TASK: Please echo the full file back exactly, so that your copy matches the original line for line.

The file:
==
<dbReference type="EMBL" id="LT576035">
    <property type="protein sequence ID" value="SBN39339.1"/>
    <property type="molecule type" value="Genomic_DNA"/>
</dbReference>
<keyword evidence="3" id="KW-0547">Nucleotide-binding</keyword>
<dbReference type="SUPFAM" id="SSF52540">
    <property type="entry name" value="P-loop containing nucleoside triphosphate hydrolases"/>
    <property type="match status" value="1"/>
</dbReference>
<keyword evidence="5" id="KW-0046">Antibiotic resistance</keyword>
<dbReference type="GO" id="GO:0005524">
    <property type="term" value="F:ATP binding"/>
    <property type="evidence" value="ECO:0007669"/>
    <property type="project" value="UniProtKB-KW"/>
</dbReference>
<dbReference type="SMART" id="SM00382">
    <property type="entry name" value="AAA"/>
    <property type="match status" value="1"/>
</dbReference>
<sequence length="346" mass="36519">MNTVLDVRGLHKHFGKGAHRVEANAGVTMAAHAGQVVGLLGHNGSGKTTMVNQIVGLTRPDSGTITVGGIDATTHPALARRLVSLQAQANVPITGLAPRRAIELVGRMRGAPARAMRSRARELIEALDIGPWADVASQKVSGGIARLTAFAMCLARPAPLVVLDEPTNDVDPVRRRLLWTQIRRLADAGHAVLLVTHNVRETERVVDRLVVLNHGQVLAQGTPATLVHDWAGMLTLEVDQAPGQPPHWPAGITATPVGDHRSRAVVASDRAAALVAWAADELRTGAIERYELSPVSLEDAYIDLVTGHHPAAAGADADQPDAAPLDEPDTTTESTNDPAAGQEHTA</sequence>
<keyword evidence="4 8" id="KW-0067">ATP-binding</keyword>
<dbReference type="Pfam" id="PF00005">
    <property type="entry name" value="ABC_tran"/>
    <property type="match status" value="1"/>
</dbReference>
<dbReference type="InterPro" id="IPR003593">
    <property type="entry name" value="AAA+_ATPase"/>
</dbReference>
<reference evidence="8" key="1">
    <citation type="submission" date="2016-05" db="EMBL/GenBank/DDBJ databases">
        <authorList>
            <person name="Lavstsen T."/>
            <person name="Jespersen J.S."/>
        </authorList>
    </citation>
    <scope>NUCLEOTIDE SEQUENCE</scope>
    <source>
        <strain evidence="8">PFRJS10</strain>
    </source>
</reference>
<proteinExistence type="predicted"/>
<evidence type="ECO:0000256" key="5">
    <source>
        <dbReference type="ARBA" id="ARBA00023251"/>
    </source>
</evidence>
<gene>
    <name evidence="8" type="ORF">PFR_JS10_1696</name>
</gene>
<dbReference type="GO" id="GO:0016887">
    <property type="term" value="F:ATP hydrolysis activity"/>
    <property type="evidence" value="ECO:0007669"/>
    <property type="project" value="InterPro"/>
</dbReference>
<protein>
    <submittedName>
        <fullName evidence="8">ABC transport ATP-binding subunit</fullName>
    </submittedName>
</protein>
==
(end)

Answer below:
<dbReference type="EMBL" id="LT576035">
    <property type="protein sequence ID" value="SBN39339.1"/>
    <property type="molecule type" value="Genomic_DNA"/>
</dbReference>
<keyword evidence="3" id="KW-0547">Nucleotide-binding</keyword>
<dbReference type="SUPFAM" id="SSF52540">
    <property type="entry name" value="P-loop containing nucleoside triphosphate hydrolases"/>
    <property type="match status" value="1"/>
</dbReference>
<keyword evidence="5" id="KW-0046">Antibiotic resistance</keyword>
<dbReference type="GO" id="GO:0005524">
    <property type="term" value="F:ATP binding"/>
    <property type="evidence" value="ECO:0007669"/>
    <property type="project" value="UniProtKB-KW"/>
</dbReference>
<dbReference type="SMART" id="SM00382">
    <property type="entry name" value="AAA"/>
    <property type="match status" value="1"/>
</dbReference>
<sequence length="346" mass="36519">MNTVLDVRGLHKHFGKGAHRVEANAGVTMAAHAGQVVGLLGHNGSGKTTMVNQIVGLTRPDSGTITVGGIDATTHPALARRLVSLQAQANVPITGLAPRRAIELVGRMRGAPARAMRSRARELIEALDIGPWADVASQKVSGGIARLTAFAMCLARPAPLVVLDEPTNDVDPVRRRLLWTQIRRLADAGHAVLLVTHNVRETERVVDRLVVLNHGQVLAQGTPATLVHDWAGMLTLEVDQAPGQPPHWPAGITATPVGDHRSRAVVASDRAAALVAWAADELRTGAIERYELSPVSLEDAYIDLVTGHHPAAAGADADQPDAAPLDEPDTTTESTNDPAAGQEHTA</sequence>
<keyword evidence="4 8" id="KW-0067">ATP-binding</keyword>
<dbReference type="Pfam" id="PF00005">
    <property type="entry name" value="ABC_tran"/>
    <property type="match status" value="1"/>
</dbReference>
<dbReference type="InterPro" id="IPR003593">
    <property type="entry name" value="AAA+_ATPase"/>
</dbReference>
<reference evidence="8" key="1">
    <citation type="submission" date="2016-05" db="EMBL/GenBank/DDBJ databases">
        <authorList>
            <person name="Lavstsen T."/>
            <person name="Jespersen J.S."/>
        </authorList>
    </citation>
    <scope>NUCLEOTIDE SEQUENCE</scope>
    <source>
        <strain evidence="8">PFRJS10</strain>
    </source>
</reference>
<proteinExistence type="predicted"/>
<evidence type="ECO:0000256" key="5">
    <source>
        <dbReference type="ARBA" id="ARBA00023251"/>
    </source>
</evidence>
<gene>
    <name evidence="8" type="ORF">PFR_JS10_1696</name>
</gene>
<dbReference type="GO" id="GO:0016887">
    <property type="term" value="F:ATP hydrolysis activity"/>
    <property type="evidence" value="ECO:0007669"/>
    <property type="project" value="InterPro"/>
</dbReference>
<protein>
    <submittedName>
        <fullName evidence="8">ABC transport ATP-binding subunit</fullName>
    </submittedName>
</protein>